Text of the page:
• New book decisively counters the myth of “German villainy”
A TBR review of the new book The Myth of German Villainy
By Michael Collins Piper
Benton L. Bradberry’s The Myth of German Villainy is a book about which this reviewer can absolutely say, “I wish I’d written it myself.” The other thing that can be said with certainty about The Myth of German Villainy is this: Every American patriot needs to read this book, particularly those who have—quite unsurprisingly—bought into a lot of the nonsense about 20th century history pawned off by the controlled media and bought-and-paid-for historians shilling for the New World Order elite. Much of their nonsense has managed to find its way even into the “alternative” media (particularly on the Internet) today.
A United States naval officer and aviator for 22 years with a degree in political science and international relations from the Naval Post Graduate School in Monterey, Bradberry has given readers a fast-moving, fascinating and well-written 440-page masterwork that accomplishes what few books can do. It deconstructs a complex and wide-ranging array of historical data (covering a broad expanse of time) and makes it accessible and interesting. More importantly, it explodes the lies and propaganda about the subject matter that has predominated in the mass media for what has now been several generations.
Scholarly—but nonetheless straightforward and easy to read—this is a comfortable book about many uncomfortable topics, precisely because it constitutes a comprehensive, head-on correction of the multiple historical distortions and outright lies that have accompanied standard “mainstream” and now even “alternative” writings on this subject.
And before more sensitive readers get too excited and sidetracked, let it be said right up front that The Myth of German Villainy is not a book about “the Holocaust” and whether it did—or didn’t—happen as New World Order-sponsored history books claim. Instead, this book focuses on the often-forgotten bigger picture: the perennial mischaracterization of Germany as the 20th century’s most audacious warmonger, an aggressive, armed colossus bent on conquest of Europe, if not the world itself.
While everyone today “knows”—having been told so repeatedly—that Germany under Adolf Hitler was the big, bad bully who started World War II, few remember (if they ever knew it in the first place) that the same people who decided Germany was guilty of causing the Second World War had also declared that Germany was responsible for provoking the First World War.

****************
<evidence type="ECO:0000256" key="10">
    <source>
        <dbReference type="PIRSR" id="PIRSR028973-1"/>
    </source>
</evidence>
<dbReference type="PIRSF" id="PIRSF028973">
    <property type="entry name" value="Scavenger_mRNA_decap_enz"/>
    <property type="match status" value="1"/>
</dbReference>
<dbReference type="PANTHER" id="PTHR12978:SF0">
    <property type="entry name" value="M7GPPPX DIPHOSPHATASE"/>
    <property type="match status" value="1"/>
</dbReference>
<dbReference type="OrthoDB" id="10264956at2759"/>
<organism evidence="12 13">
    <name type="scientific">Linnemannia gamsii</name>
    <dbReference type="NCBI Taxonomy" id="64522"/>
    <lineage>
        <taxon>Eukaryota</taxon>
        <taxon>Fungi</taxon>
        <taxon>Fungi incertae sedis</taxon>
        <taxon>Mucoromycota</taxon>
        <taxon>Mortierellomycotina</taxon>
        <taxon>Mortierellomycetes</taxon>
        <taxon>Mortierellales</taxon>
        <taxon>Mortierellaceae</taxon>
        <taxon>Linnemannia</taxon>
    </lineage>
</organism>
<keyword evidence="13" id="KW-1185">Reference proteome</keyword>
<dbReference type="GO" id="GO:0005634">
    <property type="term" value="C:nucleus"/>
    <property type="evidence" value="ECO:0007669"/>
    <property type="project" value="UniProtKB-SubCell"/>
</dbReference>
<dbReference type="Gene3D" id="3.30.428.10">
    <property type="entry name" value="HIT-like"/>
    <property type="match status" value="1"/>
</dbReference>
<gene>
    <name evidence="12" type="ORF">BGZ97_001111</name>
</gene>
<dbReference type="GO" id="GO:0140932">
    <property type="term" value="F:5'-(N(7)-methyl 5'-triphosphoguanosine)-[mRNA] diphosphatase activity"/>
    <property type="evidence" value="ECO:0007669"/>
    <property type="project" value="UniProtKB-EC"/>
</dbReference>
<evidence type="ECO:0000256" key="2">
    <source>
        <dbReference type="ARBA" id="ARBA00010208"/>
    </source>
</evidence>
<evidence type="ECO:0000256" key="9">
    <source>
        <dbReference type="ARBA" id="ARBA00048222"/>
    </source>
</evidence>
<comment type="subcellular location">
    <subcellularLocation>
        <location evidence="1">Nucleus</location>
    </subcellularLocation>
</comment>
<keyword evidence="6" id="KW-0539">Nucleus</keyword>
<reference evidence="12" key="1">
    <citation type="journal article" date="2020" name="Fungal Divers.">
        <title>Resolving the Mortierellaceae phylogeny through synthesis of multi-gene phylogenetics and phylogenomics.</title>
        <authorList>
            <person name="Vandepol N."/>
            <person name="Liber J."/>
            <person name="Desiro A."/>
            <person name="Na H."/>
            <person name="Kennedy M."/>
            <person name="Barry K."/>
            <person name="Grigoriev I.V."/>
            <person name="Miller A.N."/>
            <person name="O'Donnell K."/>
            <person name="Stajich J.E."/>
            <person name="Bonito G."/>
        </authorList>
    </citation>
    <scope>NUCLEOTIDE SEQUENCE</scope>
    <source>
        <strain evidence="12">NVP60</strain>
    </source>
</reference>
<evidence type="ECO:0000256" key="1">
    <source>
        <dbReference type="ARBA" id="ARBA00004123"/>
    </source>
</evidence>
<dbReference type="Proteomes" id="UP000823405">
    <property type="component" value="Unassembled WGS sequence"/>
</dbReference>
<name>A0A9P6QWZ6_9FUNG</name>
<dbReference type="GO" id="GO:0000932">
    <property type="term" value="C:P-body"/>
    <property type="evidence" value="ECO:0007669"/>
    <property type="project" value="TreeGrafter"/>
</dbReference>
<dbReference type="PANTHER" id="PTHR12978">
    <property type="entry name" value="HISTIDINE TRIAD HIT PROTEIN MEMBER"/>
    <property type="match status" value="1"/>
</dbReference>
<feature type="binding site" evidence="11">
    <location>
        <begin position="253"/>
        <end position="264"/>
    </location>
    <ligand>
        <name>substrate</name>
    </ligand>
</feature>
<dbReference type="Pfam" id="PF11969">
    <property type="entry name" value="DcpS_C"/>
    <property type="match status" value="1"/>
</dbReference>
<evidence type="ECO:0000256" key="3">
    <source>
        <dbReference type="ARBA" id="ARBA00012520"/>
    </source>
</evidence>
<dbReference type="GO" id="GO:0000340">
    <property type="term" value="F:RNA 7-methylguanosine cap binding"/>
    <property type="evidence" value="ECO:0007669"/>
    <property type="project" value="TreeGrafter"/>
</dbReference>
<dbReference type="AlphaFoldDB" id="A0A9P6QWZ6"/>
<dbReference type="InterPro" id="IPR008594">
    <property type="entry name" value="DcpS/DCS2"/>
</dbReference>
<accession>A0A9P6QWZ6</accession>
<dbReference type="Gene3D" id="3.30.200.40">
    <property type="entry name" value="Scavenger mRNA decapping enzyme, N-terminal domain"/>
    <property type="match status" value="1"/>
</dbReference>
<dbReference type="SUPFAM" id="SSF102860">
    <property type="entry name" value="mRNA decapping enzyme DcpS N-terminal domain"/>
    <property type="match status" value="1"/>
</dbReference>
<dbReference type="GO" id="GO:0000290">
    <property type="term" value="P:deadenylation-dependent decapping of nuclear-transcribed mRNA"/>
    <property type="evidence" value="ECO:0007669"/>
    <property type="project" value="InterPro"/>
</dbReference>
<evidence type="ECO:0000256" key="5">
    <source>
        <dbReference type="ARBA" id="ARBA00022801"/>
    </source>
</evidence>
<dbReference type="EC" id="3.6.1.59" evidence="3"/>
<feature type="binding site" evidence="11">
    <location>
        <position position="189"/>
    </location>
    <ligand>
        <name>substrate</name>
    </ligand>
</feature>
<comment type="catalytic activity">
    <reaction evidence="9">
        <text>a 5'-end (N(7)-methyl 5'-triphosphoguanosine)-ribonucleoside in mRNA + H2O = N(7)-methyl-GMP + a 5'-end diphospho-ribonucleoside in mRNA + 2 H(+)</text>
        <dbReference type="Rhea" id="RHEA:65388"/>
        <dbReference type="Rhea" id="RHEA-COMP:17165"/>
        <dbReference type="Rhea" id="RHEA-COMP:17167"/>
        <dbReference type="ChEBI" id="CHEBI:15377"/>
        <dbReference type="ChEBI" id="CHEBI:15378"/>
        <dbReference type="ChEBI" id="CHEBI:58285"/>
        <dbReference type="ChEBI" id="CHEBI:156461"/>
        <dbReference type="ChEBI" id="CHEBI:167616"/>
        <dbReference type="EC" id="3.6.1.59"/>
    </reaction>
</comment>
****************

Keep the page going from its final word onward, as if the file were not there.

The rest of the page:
However, in The Myth of German Villainy, the author skillfully dissects a remarkable and complex conglomeration of diplomatic intrigue and global power politics at its highest and lowest order. He demonstrates, beyond any question, that Germany was the real victim of both World War I and World War II. Rather than being the instigator of war, Germany was instead the target of British aggression, precisely because the “new Germany” that arose under Hitler stood in direct challenge to the aims of imperial Britain, which had for all intents and purposes emerged as the global arm of the would-be world empire of the Rothschild banking family based in the City of London.
It’s all about money. And if you follow the money, it will take you right back to the international intrigues of the Rothschilds and their propagandists in the controlled media who have done so much to stilt the truths about history that Bradberry bends back into reality.
Among other things, the author accurately summarizes life in Germany under Hitler—the truth about which is far from the average depiction of a Gestapo-run tyranny, a popular (and quite mythical) image unfortunately perpetuated in a lot of “patriot” publications today.
Bradberry also delves into the ugly history of communism and how that failed system—at its pinnacle—was responsible for so much war and bloodshed that set the stage for Germany’s front-line challenge to this rampaging force that posed a direct challenge to the very survival of Western Christian Civilization.
There is much more that could be said about this wonderful book, but let this final point be noted: As an honest, objective primer on the long-hidden realities of 20th-century history as it relates to the events of both world wars—and their aftermath—you will search far and wide to find anything that does such a fine job in bringing history into accord with the facts.
Michael Collins Piper is an author, journalist, lecturer and radio show host. He has spoken in Russia, Malaysia, Iran, Abu Dhabi, Japan, Canada and the U.S.